As it turns out, some of the walls in the hub room aren't drywall either. The panelling was an obvious no-keep. It's not your parents' rumpus room type's actually quite thick and I'm sure in its day was considered pretty glam, but not for me. It was going to come down, but after I removed the intercom (a whole other blog entry) I found that the panelling was backed by 3/8 plywood. I guess they didn't want anybody punching holes through the walls during tense family get-togethers. Anyway, the whole thing is'll make a lovely solid foundation for the drywall.

November 7, 2009


Today begins the way I like Saturdays to begin. Out of bed and jogging by the river with Rory while the sun comes up. Not always easy when my bed is warm and the temperature outside is hovering only slightly above 0.  Made that much more difficult by the realization that when we come home for breakfast, I’ll only be setting out one of the dog bowls. Today is Rory’s first day as an only dog.

This week, Norm and I made the heart-breaking decision that it was time to help Seth on to the next part of his journey.  I think we were hoping that maybe Seth’s weakening heart would take him in his sleep before his painful hips and joints forced us to make the decision for him. Warm weather, a warm room and pain meds only work for so long.
It’s a hard realization that your companion of more than eleven years is simply existing, hanging in there and relying on you to do the right thing for him.

He was a charmer who eked himself out at least 4,200 extra days on earth. I was graced with his companionship for almost all of them. Charm school began at an animal hospital in Edmonton where his breeder left him as a tiny puppy with instructions that he be put down because of a congenital problem particular to Ridgebacks.  Turned out the vet techs couldn’t do it. They named him Calvin instead. By the time the breeder came in again a few weeks later, the puppy had insinuated himself into the heart of the place. One thing led to another and after some surgery to remove a dermoid sinus, the now four-month-old healthy puppy was back in the hands of his breeder and waiting on an acreage near Edmonton for me to come and pick him up.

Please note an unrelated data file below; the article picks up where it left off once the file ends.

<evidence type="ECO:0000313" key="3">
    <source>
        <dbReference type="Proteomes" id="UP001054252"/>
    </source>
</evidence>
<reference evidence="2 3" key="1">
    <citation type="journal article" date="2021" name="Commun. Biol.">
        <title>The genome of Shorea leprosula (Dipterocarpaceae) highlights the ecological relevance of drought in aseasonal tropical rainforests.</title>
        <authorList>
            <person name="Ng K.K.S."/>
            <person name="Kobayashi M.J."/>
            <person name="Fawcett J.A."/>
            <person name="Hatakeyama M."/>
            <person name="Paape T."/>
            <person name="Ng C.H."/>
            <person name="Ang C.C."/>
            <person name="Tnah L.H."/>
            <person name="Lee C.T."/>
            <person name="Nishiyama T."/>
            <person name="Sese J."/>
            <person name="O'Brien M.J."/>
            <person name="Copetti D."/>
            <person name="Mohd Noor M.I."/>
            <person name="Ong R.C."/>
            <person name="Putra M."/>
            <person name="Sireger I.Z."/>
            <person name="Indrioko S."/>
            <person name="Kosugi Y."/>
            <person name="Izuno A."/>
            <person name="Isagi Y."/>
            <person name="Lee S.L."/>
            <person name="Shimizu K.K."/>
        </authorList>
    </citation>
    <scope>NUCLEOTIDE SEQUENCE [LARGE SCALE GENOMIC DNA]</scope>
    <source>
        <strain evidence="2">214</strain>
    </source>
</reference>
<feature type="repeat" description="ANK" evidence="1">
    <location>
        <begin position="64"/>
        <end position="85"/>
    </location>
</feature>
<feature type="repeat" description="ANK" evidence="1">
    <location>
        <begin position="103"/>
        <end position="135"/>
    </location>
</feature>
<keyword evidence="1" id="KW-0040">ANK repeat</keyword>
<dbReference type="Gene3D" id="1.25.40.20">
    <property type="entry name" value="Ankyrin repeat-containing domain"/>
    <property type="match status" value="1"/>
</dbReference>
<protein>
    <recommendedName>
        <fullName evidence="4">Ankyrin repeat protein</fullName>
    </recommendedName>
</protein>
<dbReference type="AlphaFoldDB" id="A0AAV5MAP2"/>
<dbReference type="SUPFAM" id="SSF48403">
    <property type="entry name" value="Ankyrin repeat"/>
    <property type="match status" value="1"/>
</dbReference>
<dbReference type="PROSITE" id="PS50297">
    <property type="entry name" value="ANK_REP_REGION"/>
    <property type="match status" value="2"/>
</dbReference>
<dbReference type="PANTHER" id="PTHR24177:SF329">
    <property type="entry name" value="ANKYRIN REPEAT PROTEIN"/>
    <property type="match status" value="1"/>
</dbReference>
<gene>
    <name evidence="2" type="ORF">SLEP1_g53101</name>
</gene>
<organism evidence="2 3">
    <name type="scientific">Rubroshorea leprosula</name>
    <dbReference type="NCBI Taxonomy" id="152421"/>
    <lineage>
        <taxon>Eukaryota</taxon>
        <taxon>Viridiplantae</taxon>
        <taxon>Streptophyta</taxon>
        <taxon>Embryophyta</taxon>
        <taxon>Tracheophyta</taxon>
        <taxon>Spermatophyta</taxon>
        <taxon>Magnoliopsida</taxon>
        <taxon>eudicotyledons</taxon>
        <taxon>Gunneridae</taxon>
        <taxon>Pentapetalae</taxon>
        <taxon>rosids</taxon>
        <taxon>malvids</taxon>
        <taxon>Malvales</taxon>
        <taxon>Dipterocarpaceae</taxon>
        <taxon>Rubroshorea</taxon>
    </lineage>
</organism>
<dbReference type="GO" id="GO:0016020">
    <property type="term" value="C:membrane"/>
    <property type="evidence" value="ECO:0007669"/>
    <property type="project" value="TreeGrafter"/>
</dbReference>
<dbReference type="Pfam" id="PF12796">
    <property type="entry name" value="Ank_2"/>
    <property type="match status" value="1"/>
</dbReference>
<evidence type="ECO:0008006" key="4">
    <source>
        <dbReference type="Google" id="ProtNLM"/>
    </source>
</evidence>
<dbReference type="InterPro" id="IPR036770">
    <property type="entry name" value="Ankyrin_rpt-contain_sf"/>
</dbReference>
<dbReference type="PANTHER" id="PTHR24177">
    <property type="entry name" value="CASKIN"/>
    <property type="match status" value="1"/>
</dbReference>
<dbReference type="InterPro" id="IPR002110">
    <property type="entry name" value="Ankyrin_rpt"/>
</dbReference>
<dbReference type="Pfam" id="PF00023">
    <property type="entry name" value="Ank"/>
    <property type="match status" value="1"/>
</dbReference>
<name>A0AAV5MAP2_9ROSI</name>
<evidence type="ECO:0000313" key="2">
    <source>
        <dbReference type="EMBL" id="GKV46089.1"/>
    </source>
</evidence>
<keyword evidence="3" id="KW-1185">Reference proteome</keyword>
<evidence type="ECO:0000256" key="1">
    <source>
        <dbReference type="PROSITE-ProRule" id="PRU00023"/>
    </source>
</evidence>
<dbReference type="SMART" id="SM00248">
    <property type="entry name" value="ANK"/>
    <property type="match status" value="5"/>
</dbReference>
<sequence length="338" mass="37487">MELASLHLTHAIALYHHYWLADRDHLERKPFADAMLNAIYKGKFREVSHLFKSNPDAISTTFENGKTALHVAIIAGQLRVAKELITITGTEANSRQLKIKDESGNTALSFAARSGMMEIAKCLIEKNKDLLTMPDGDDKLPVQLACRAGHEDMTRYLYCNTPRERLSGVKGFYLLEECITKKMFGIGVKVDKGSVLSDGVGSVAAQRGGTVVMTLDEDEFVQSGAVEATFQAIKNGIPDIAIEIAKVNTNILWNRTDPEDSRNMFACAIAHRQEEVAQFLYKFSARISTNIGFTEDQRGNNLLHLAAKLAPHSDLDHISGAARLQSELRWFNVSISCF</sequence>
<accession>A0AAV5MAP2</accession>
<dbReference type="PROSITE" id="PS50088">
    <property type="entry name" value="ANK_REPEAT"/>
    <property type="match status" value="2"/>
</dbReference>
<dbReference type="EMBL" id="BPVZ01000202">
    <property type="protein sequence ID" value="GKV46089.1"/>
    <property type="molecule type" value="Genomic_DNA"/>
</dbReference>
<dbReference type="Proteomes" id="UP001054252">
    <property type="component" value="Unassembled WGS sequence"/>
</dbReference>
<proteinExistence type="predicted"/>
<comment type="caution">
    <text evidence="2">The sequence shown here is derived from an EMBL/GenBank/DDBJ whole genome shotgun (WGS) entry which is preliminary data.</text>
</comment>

Calvin became Seth. In Hebrew, loosely translated it means ‘chosen one’.  He joined our family of three children and another Ridgeback and fit himself right in.

Those children are now grown, and I’m certain they carry my same memories of Seth – he was everywhere – playing in the snow in the back yard, chasing them down a toboggan hill, camping, hiking, sleeping under the coffee table.

When I was going through the photo album, one thing that struck me was the tolerance Seth displayed. He was forever imposed upon to share his bed and blankets. A lot. With cats, dogs, and people. Secretly, I think he liked it. 

Seth saw the tail end of my twenties, right through to the first year of my forties. For as long as I have the good fortune to look back in time, I’ll always remember him as an ever present companion in my thirties. He was my pillow during some tough times and always my guardian.